If you want to discover new issues that are arising in our industry – and what Realtors must learn to do – you should peruse the decisions of your regulatory bodies. These decisions highlight the mistakes Realtors are making as consumer demands change. Here are a few lessons learned from real estate agents who were fined for failing to do things that many believe “is not my job.”

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But I’m not a lawyer!

Realtors are not lawyers and they shouldn’t give legal advice. They should – and in fact legally must – explain all the forms and documents to their clients before they sign them. A recent decision clearly outlined precisely what Realtors should do.

The Realtor implicated in the decision (referred to in the decision as “Mr. C”) advised his client to sign a waiver that waived her financing condition, despite her not having her financing in place. Mr. C never explained the legal implications of signing the waiver, especially where the condition being waived was not yet fulfilled. He also didn’t explain to her what would happen if she wasn’t able to close on the completion date. Lo and behold, she wasn’t able to obtain financing in time, thereby breaching the contract, and she lost her $50,000 deposit.

While Mr. C did face a fine, his client lost dreams of homeownership. The lesson: Realtors are not lawyers, but they must understand every line of the contracts their clients sign and explain the implications of taking one route over another. Failing to do so is not only a breach of Section 5 of the Code of Ethics, but also a disservice to one’s client.

But I’m not a city planner!

Realtors often use the phrase “buyer beware” to absolve themselves of issues that arise after an offer is accepted if those issues were not known to the Realtor before the offer was submitted. But this common law principle does not act as a shield to protect the Realtor from liability in many circumstances.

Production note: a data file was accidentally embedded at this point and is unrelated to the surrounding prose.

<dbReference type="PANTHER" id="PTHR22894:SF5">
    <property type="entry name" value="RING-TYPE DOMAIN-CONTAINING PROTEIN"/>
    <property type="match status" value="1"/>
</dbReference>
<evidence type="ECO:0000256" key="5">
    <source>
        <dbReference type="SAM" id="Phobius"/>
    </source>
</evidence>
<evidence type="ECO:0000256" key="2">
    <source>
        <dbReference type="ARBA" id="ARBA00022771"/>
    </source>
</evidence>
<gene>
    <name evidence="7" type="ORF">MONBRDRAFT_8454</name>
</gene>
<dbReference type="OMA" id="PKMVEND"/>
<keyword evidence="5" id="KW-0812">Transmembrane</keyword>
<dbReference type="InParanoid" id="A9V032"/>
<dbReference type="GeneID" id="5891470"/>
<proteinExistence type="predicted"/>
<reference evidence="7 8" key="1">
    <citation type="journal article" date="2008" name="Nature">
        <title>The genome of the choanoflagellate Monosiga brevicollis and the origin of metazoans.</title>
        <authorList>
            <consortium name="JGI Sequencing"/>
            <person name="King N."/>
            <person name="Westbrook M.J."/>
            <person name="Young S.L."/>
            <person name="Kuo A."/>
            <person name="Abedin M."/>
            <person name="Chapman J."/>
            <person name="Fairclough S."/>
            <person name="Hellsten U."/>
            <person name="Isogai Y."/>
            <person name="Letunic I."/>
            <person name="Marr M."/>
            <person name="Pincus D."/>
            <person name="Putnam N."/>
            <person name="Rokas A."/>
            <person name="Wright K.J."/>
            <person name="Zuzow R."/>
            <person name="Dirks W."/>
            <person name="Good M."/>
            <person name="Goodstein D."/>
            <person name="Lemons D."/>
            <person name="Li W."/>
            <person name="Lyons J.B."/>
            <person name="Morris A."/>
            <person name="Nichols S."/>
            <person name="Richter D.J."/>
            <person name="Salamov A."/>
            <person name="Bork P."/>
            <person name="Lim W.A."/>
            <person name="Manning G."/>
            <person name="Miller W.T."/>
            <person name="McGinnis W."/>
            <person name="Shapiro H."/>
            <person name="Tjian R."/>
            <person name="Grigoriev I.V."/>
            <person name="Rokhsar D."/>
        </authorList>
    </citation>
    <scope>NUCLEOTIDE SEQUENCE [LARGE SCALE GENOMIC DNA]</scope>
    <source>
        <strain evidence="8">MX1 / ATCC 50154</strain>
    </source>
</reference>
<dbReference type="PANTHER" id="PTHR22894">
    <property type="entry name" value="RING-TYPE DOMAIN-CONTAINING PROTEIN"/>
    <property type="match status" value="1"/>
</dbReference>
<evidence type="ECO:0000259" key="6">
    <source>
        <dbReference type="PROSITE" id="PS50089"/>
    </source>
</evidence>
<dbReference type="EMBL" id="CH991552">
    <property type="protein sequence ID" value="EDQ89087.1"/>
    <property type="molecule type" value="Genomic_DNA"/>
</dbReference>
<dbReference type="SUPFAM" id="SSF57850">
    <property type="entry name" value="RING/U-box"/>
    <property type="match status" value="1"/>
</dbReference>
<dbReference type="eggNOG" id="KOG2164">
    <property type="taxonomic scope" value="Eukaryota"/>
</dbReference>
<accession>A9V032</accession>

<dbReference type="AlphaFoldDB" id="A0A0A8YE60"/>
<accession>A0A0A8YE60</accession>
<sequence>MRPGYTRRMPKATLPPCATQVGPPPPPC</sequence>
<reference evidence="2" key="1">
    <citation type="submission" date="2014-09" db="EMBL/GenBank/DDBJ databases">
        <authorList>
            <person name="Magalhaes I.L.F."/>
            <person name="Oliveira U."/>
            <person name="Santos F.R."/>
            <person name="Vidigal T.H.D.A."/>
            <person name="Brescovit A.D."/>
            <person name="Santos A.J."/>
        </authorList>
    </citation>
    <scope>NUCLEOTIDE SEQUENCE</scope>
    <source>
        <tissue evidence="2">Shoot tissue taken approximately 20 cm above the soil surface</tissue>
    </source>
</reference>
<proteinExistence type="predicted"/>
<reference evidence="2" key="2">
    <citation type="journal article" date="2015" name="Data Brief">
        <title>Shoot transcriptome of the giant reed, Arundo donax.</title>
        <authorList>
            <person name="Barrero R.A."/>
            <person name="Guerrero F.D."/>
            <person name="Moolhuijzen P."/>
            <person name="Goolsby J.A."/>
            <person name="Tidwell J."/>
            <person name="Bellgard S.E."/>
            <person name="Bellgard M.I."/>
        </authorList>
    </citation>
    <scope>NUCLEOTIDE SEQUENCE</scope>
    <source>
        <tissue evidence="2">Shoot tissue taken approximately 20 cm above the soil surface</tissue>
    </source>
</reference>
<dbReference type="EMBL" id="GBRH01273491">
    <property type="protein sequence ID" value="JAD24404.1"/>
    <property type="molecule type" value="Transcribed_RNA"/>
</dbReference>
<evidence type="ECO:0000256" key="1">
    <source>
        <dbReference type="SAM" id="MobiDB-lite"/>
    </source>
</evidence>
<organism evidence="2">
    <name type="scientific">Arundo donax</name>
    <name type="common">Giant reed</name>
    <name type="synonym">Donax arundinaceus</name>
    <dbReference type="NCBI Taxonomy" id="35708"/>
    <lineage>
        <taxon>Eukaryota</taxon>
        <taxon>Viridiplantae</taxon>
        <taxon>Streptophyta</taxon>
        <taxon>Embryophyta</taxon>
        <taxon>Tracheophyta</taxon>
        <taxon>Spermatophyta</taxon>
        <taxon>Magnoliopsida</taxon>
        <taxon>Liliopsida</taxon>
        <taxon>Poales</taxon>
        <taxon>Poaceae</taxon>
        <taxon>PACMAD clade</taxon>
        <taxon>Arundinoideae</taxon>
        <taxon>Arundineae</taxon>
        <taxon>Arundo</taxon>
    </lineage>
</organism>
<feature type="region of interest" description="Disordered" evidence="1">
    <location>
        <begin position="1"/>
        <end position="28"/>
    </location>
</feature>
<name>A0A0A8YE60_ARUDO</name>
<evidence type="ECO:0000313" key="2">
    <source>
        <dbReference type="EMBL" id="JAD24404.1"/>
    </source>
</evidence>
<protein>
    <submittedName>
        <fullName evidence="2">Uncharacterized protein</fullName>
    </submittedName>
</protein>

For example, many Realtors assume that if a buyer buys a home with an illegal unit, it’s the buyer’s fault for not doing his or her own due diligence before submitting an offer. Most Realtors think that providing zoning information is out of their area of expertise and therefore not permissible or even advisable. This thinking is wrong, even if the listing agent makes no claim to the legality of the current use of the property.

As a recent decision clearly stipulates, Realtors representing buyers must be fully aware of the zoning bylaws that affect a home and must conduct due diligence about the legality of, and zoning permissions related to a home. Providing zoning information and doing zoning and bylaw due diligence is also true where a buyer states his or her intention of modifying the current use of a property, such as adding in another unit for rent, changing the property to a duplex, building a deck or a pool or any other such modification to the home. As another decision states, Realtors who fail to provide sound advice in these instances are in violation of a Realtor’s responsibility to provide conscientious advice, act in the best interest of their client and provide the client with all material information before making a decision.

But the seller didn’t tell me!

Another “shield” that Realtors believe is a legal defense is, “The seller didn’t tell me, therefore I can’t be held responsible.” This shield, however, can only be used if the Realtor did his or her own due diligence by asking all of the pertinent questions and requesting documentation to back up the seller’s assertions.

Take, for example, a situation where a house had solar panels and, unbeknownst to both the buyer and the buying Realtor, the solar panels were being rented and were not fully owned by the seller. The buyer wasn’t made aware that the panels were rented, and that renting them would come at a considerable cost, until the completion date. Although the details aren’t clear in the decision, it’s implied that the seller’s Realtor knew about the panels being rented but failed to do any further due diligence, such as review the rental agreement. As such, the listing Realtor was held responsible for this gross oversight and was found to be in breach of his duties to provide competent advice, represent the best interests of his client and to provide all material facts.

Why this matters

There are more and more people entering the real estate profession. This has caused a lot of competition and Realtors are finding it difficult to distinguish themselves because they struggle to articulate why or how they provide value. One simple way of showing your value is by fully understanding the legal implications of the documents your client signs, becoming proficient at reading and understanding zoning and bylaw rules and by obtaining the necessary advice when in doubt. After all, the role of the Realtor is to provide competent advice and to protect the interests of their clients. Fulfilling this role is not only a way to get more clients, it’s the law.

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